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Crashes involving cannabis-impaired older adults higher after legalization


Following the legalization of cannabis in Canada in October 2018, drivers presenting to some British Columbia hospitals with moderate injuries were twice as likely to have over-the-limit tetrahydrocannabinol (THC) levels in their bloodstreams. This was discovered in a recent study led by Vancouver Coastal Health Research Institute (VCHRI) clinician-scientist Dr. Jeffrey Brubacher.

The legal THC limit for drivers in the country is less than two nanograms (ng) per millilitre of blood. Exceeding that limit may put a driver at risk of decreased judgement and driving abilities as THC can cause dizziness, memory loss and problems with concentration.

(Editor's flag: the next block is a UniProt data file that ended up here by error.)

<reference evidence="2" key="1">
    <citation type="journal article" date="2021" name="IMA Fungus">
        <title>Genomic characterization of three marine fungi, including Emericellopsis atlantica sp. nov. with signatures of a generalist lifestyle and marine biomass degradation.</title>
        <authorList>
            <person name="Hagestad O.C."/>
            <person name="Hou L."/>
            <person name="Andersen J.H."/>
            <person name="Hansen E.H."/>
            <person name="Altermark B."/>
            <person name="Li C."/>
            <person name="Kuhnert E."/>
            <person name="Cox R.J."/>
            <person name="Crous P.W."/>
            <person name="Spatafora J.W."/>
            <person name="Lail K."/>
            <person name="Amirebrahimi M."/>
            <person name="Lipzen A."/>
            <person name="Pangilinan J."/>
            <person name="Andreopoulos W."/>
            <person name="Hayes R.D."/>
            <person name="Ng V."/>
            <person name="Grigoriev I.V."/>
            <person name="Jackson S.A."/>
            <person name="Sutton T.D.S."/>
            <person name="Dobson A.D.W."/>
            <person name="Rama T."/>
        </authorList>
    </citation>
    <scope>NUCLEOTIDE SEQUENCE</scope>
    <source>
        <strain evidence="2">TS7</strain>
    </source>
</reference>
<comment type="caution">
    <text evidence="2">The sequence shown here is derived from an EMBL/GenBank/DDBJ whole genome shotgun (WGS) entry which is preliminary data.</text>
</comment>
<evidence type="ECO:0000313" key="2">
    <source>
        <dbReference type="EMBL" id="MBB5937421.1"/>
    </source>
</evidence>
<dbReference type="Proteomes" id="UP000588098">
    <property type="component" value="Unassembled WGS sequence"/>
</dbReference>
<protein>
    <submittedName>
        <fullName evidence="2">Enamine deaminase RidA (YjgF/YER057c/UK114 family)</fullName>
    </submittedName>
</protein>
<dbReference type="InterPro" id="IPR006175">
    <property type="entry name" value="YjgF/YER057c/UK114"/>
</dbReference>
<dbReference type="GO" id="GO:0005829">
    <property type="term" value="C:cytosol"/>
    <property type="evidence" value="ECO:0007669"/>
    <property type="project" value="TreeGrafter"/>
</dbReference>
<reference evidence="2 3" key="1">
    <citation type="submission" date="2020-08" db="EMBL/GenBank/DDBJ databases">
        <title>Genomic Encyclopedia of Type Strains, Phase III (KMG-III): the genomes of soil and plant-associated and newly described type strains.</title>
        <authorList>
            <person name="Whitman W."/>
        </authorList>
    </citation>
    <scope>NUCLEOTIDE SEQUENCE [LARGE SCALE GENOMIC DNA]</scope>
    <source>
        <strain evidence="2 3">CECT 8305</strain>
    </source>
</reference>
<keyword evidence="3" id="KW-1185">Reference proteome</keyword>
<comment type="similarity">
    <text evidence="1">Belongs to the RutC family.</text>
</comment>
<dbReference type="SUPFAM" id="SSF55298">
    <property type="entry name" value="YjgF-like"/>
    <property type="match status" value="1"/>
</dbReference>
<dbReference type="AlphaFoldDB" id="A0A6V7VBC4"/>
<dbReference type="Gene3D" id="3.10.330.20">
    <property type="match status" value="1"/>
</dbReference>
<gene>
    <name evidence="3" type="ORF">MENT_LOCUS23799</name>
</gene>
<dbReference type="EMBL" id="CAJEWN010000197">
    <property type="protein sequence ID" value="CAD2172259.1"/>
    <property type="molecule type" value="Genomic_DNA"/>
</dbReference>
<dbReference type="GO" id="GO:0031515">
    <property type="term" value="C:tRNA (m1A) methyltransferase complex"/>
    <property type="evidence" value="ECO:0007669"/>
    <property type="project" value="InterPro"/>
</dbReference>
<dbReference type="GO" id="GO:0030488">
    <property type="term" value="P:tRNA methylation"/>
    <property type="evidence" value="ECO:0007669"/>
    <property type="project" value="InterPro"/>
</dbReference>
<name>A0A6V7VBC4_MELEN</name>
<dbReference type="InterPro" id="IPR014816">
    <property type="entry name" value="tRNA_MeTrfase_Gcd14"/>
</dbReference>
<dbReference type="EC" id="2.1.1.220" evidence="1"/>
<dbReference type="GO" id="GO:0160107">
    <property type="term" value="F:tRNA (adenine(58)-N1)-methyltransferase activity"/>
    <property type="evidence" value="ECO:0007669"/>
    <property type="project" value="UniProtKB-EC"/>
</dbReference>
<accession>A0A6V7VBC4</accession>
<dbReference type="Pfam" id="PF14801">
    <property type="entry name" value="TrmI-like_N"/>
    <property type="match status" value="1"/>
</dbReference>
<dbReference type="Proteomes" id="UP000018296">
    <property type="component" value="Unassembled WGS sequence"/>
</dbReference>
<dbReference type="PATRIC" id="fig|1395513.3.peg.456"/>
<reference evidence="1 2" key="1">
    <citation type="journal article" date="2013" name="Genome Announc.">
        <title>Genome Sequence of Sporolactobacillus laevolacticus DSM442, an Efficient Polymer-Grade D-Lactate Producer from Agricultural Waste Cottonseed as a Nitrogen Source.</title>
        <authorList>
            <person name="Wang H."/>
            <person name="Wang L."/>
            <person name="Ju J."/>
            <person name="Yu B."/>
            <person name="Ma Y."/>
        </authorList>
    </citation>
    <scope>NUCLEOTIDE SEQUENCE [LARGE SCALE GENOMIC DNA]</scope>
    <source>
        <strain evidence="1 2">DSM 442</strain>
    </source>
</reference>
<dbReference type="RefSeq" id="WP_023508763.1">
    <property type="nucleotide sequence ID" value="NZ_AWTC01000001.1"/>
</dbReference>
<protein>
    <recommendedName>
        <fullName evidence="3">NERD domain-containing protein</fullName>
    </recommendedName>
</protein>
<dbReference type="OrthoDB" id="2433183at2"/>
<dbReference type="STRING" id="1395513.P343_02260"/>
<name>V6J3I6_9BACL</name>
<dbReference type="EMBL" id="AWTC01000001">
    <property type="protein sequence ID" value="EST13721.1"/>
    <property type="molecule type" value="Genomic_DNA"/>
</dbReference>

Levels of THC above the two ng per millilitre limit were detected in blood samples of 3.8 per cent of the drivers reviewed in Brubacher's study before legalization. That number jumped to 8.6 per cent after legalization. Most of this increase occurred in males. 

The magnitude of this increase surprised Brubacher, as did the fact that drivers aged 50 and older were 5.18 times more likely to be part of this group. 

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SOURCE: Crashes involving cannabis-impaired older adults higher after legalization ( )
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